Q: What would you say to people who say that GMOs and pesticide residues present in food have been shown to be safe and are approved by regulators, and that you are misleading the public and health practitioners?

I advise them to do their own research. Unfortunately, agribusiness runs several prominent websites that are slick, polished, and convincing. I give my families other sites to look at, as well as the actual research papers, for those that are so inclined. The intention of GMOScience is to offer digestible bites of information from unbiased sources on the effects of GM food and pesticides, with a specific focus on health. This stuff can be confusing! However, the proof of the pudding is in the eating. I ask families to try their own home experiment, change their diets and see how they feel!

Q: Is there anything else you wish to say?

My hope for this book is to reach those individuals who are concerned about the current epidemic of illness and want to help change this ominous course. I support readers to question our book and do their own investigations. I’m hopeful that parents will engage in meaningful dialogues with their own pediatricians and that together we can create positive change. I’m fully confident that we can restore our children and ourselves to our natural state of good health.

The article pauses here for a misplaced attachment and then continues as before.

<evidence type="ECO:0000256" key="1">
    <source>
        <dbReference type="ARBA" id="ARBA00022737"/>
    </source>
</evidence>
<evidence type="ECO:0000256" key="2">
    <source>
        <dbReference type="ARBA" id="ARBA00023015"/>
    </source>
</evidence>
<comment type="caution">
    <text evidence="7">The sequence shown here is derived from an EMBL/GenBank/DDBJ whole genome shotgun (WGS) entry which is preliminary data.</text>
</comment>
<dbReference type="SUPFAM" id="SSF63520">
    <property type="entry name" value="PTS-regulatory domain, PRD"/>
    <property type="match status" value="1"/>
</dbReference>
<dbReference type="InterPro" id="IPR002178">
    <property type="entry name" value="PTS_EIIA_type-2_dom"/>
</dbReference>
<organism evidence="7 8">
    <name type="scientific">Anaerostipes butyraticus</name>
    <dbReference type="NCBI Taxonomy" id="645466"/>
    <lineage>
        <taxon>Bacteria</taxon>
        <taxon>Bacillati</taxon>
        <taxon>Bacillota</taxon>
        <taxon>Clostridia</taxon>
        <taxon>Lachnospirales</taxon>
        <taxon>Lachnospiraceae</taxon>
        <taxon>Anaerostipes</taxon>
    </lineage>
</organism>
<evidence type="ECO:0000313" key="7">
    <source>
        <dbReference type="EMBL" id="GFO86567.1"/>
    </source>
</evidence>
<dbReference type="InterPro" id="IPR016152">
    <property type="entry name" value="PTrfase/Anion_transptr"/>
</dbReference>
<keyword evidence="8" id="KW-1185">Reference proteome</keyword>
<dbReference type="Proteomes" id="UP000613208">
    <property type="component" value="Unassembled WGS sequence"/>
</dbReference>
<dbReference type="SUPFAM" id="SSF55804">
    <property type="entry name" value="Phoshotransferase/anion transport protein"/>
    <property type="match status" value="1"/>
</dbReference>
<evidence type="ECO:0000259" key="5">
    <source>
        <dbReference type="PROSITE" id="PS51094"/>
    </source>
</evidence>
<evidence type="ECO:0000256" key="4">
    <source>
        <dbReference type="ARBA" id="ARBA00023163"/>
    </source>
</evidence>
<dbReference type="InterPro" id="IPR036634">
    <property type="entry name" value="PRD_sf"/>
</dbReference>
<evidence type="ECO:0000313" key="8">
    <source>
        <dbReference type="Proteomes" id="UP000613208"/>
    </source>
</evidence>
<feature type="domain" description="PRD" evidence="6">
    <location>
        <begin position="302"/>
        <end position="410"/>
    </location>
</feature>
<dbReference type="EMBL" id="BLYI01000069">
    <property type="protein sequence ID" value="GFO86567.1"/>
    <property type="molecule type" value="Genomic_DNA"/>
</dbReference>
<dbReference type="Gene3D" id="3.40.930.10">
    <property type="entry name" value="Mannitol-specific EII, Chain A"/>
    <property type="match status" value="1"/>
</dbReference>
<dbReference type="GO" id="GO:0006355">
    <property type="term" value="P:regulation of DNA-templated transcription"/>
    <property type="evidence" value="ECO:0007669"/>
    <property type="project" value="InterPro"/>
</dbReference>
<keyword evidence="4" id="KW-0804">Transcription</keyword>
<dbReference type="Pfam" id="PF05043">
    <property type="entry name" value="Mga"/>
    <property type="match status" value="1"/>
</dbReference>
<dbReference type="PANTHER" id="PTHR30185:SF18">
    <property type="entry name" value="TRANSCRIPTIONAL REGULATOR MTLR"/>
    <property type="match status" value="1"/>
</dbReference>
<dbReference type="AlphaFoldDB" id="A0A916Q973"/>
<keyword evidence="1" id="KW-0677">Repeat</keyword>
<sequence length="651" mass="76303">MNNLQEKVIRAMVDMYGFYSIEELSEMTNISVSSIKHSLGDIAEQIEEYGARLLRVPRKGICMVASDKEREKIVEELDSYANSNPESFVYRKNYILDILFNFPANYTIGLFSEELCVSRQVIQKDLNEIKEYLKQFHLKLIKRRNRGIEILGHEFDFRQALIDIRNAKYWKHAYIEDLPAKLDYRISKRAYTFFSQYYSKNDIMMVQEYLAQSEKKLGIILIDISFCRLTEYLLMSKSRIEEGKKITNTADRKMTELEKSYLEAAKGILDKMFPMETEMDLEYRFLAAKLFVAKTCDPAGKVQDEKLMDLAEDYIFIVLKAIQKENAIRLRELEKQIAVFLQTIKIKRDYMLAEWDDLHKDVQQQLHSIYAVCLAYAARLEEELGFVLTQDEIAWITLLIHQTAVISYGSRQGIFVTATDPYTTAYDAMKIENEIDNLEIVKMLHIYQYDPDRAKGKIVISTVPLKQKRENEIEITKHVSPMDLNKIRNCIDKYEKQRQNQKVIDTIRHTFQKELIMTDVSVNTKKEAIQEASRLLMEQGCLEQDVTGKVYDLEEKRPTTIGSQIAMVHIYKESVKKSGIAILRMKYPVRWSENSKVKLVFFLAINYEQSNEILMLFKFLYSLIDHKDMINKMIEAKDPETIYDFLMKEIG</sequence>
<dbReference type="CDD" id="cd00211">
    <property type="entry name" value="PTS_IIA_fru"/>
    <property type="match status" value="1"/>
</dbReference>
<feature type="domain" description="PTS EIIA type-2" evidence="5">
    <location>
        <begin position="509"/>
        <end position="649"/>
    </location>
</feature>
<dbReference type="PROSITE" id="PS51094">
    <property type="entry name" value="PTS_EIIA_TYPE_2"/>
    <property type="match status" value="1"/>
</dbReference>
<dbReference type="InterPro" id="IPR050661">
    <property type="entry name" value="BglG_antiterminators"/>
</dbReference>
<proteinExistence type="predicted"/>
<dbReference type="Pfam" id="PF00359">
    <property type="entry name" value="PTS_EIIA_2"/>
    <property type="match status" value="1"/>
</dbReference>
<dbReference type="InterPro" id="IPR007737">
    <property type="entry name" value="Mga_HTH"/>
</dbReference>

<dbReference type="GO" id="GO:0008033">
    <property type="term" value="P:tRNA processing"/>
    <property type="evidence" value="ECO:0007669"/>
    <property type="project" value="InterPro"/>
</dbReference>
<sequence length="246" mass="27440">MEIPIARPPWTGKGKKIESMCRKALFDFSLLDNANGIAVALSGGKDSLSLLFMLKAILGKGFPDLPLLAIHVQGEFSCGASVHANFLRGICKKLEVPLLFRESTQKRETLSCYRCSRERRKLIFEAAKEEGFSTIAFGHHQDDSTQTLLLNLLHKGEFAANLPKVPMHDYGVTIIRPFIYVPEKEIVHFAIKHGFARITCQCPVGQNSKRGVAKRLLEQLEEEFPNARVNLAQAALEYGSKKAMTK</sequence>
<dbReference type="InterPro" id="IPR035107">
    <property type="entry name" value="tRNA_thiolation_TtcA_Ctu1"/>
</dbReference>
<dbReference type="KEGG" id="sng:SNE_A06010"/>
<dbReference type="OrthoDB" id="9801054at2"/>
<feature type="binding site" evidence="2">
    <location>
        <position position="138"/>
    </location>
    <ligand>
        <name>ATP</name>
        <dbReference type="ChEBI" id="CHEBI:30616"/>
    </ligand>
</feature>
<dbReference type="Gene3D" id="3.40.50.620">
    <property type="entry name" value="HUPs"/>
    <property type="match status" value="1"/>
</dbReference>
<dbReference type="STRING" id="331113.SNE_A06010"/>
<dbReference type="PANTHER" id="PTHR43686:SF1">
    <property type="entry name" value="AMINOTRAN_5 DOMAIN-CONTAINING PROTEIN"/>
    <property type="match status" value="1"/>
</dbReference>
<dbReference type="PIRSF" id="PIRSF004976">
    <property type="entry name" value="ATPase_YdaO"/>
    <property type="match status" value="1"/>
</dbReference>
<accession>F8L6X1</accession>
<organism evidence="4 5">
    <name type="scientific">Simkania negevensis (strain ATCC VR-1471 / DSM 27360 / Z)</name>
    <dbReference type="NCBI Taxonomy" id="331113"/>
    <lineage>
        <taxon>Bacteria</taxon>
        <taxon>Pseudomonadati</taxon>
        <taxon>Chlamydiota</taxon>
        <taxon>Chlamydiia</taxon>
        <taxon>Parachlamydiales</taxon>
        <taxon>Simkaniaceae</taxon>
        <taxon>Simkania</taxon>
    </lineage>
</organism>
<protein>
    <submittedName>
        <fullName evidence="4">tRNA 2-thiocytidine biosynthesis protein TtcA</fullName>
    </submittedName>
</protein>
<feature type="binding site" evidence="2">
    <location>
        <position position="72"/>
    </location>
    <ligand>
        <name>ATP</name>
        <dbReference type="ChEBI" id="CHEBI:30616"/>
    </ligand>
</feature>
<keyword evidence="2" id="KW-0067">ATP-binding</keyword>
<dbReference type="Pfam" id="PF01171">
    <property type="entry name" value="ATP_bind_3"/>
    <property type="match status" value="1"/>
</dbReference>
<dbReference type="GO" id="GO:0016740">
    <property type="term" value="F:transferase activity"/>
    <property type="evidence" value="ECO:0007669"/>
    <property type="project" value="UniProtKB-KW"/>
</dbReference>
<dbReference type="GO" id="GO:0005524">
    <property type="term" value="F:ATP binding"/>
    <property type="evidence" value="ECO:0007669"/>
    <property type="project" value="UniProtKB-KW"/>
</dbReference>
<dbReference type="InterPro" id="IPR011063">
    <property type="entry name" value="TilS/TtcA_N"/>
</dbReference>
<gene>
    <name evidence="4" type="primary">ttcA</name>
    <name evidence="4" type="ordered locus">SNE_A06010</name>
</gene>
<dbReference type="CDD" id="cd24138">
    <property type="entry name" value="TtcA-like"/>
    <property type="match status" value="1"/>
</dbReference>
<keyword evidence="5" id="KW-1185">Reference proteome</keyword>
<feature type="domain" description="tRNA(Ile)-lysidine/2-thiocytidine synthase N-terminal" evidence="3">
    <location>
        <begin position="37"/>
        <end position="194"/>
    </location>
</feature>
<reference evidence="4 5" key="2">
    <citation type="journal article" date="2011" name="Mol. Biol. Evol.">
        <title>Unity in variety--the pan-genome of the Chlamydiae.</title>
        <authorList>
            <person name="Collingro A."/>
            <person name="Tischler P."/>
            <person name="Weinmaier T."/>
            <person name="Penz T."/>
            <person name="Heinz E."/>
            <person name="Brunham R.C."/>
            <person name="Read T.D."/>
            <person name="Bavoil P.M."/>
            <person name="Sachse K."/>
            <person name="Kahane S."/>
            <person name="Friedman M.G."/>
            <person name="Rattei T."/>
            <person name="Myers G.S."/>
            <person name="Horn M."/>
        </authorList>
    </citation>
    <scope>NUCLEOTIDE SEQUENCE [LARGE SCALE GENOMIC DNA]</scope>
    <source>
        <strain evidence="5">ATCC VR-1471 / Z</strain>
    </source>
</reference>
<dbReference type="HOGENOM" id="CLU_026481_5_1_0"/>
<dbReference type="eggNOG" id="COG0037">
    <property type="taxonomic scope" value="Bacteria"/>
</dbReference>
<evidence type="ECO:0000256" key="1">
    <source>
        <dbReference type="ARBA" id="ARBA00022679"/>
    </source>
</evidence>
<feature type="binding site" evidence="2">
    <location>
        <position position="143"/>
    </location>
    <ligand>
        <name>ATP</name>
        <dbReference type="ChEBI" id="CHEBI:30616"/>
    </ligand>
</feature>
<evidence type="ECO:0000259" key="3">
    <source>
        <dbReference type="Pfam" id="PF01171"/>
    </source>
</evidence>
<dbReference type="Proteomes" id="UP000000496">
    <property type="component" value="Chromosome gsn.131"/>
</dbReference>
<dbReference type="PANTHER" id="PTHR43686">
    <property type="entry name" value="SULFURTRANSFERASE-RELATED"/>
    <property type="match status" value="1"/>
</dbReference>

What’s Making Our Children Sick? How Industrial Food Is Causing an Epidemic of Chronic Illness, and What Parents (and Doctors) Can Do About It, by Michelle Perro, MD and Vincanne Adams, PhD, is published by Chelsea Green and available from Amazon.

References

  1. [1] Ewen SW and Pusztai A (1999). Effect of diets containing genetically modified potatoes expressing Galanthus nivalis lectin on rat small intestine. Lancet 354:1353–4.
  2. [2] Carman JA et al (2013). A long-term toxicology study on pigs fed a combined genetically modified (GM) soy and GM maize diet. Journal of Organic Systems 8: 38–54.
  3. [3] Séralini GE (2014). Republished study: long-term toxicity of a Roundup herbicide and a Roundup-tolerant genetically modified maize. Environmental Sciences Europe 26(14). http://www.enveurope.com/content/26/1/14/abstract
  4. [4] Mesnage R et al (2015). Transcriptome profile analysis reflects rat liver and kidney damage following chronic ultra-low dose Roundup exposure. Environmental Health 14(1):70.
  5. [5] Mesnage R et al (2017). Multiomics reveal non-alcoholic fatty liver disease in rats following chronic exposure to an ultra-low dose of Roundup herbicide. Scientific Reports 7:39328.